There are a few pieces of artwork over the years which have almost defeated me. Like an unruly toddler who embarrasses you when you take them to the supermarket. I could quite cheerfully have left these to sit forgotten in some dark corner. They’re the paintings which I got halfway through and thought “Why, oh why did I ever start this?!”
The painting above was one such one. I’d taken a photo of a patch of undergrowth, just beginning to be touched by the autumn. I loved the colours in it, and the way the sunlight caught the veins of the leaves. But after hours of work, it felt as if I were never going to be able to finish it. It was too detailed, and I kept on forgetting exactly which bit of leaf I was actually painting.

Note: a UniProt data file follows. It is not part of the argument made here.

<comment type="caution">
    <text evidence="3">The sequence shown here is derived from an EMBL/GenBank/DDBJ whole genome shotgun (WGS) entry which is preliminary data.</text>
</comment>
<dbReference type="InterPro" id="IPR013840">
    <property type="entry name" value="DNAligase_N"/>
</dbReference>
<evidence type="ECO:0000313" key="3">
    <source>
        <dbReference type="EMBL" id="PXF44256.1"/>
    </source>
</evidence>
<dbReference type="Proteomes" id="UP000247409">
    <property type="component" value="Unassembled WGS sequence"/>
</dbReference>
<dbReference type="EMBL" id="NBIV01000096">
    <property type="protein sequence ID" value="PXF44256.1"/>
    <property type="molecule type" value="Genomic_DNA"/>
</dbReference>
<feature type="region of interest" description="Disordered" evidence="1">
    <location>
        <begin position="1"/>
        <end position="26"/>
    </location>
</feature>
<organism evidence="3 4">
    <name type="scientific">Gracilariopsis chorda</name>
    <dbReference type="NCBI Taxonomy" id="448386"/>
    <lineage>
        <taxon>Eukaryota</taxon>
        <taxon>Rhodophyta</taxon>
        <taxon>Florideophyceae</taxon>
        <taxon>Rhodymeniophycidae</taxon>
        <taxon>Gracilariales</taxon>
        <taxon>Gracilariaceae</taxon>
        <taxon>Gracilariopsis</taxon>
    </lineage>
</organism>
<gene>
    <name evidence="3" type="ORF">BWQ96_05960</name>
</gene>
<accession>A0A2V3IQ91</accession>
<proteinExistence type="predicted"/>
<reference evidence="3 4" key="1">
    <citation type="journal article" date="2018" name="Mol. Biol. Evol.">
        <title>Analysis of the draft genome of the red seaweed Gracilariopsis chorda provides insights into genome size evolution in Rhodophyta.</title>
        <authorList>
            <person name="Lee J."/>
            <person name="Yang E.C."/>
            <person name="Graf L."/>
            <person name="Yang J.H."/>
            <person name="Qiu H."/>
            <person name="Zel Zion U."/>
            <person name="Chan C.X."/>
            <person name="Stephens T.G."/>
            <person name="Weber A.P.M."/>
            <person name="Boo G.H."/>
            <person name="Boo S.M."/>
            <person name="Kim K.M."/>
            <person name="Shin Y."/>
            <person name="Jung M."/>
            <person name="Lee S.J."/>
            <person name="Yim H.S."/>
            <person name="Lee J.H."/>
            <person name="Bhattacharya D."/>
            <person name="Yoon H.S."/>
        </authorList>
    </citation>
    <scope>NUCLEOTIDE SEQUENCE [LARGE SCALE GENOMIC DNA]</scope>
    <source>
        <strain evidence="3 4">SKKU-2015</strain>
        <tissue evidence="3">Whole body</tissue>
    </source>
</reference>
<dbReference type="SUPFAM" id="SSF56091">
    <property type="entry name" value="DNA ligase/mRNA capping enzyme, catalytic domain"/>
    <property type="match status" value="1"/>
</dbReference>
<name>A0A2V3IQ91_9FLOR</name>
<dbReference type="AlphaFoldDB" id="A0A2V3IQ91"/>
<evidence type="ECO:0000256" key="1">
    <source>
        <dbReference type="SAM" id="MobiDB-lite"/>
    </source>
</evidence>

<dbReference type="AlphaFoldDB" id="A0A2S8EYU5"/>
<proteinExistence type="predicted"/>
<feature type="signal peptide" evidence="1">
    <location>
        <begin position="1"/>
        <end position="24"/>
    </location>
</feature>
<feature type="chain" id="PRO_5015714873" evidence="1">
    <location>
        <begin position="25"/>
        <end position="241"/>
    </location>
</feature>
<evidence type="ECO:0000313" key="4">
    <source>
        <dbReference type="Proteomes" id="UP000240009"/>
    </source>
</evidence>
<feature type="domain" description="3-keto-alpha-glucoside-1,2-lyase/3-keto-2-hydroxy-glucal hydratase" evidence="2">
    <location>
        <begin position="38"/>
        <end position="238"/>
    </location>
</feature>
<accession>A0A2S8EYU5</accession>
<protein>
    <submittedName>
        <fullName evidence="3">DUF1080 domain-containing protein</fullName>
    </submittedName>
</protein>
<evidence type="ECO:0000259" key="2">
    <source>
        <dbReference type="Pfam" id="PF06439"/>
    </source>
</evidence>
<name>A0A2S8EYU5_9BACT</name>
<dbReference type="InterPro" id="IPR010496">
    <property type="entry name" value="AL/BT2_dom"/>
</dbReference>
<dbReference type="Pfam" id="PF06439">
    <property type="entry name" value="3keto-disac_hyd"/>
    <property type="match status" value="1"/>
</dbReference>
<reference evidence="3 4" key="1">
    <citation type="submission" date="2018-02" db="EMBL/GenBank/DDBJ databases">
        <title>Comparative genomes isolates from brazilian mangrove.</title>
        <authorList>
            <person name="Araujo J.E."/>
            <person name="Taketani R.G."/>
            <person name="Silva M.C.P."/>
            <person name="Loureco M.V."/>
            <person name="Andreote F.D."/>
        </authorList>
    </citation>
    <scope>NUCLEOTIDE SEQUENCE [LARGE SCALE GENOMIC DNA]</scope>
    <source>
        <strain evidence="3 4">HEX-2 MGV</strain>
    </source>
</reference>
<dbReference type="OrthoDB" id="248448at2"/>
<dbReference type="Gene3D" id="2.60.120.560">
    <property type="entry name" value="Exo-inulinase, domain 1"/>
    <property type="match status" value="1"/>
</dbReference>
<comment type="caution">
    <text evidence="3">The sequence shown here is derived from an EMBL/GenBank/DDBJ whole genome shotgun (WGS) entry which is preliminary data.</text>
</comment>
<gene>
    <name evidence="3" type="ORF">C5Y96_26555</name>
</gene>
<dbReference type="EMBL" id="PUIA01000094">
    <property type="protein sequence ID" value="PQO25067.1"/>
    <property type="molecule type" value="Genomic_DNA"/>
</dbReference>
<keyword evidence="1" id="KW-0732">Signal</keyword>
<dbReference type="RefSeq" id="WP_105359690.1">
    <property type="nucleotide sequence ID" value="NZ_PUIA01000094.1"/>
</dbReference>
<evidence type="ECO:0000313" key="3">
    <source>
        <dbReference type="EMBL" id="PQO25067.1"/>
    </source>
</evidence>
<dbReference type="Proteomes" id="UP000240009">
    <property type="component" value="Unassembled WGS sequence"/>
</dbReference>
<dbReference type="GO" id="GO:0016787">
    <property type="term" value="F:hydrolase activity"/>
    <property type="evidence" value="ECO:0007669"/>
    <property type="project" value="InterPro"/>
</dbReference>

Then there was Bath Abbey…
This one was something else. I actually took three years to finish it – not that it actually took three years to paint, but I couldn’t face it for long periods of time. I’d do a couple of hours, with little to show, and then I’d park it for another month or so.
But I did finish both of them, in the end, and there are no paintings of which I am prouder. Sometimes you just have to stick with it, though it feels rather like pulling teeth. But it’s worth sticking at, because not only do you have a sense of deep satisfaction at having beaten the bugger, but actually the things which we have fought for, and with, the tasks we have agonised over, they are often the things which stick around in our memories. They are the truest and dearest children, because we felt every bit of the labour pain.
Yes I am sure there will be paintings in my future which will almost defeat me. The ones of which I ask the same question – “Why did I ever start it?” But I am also sure that they will be the very paintings of which I will be most proud, and most fond.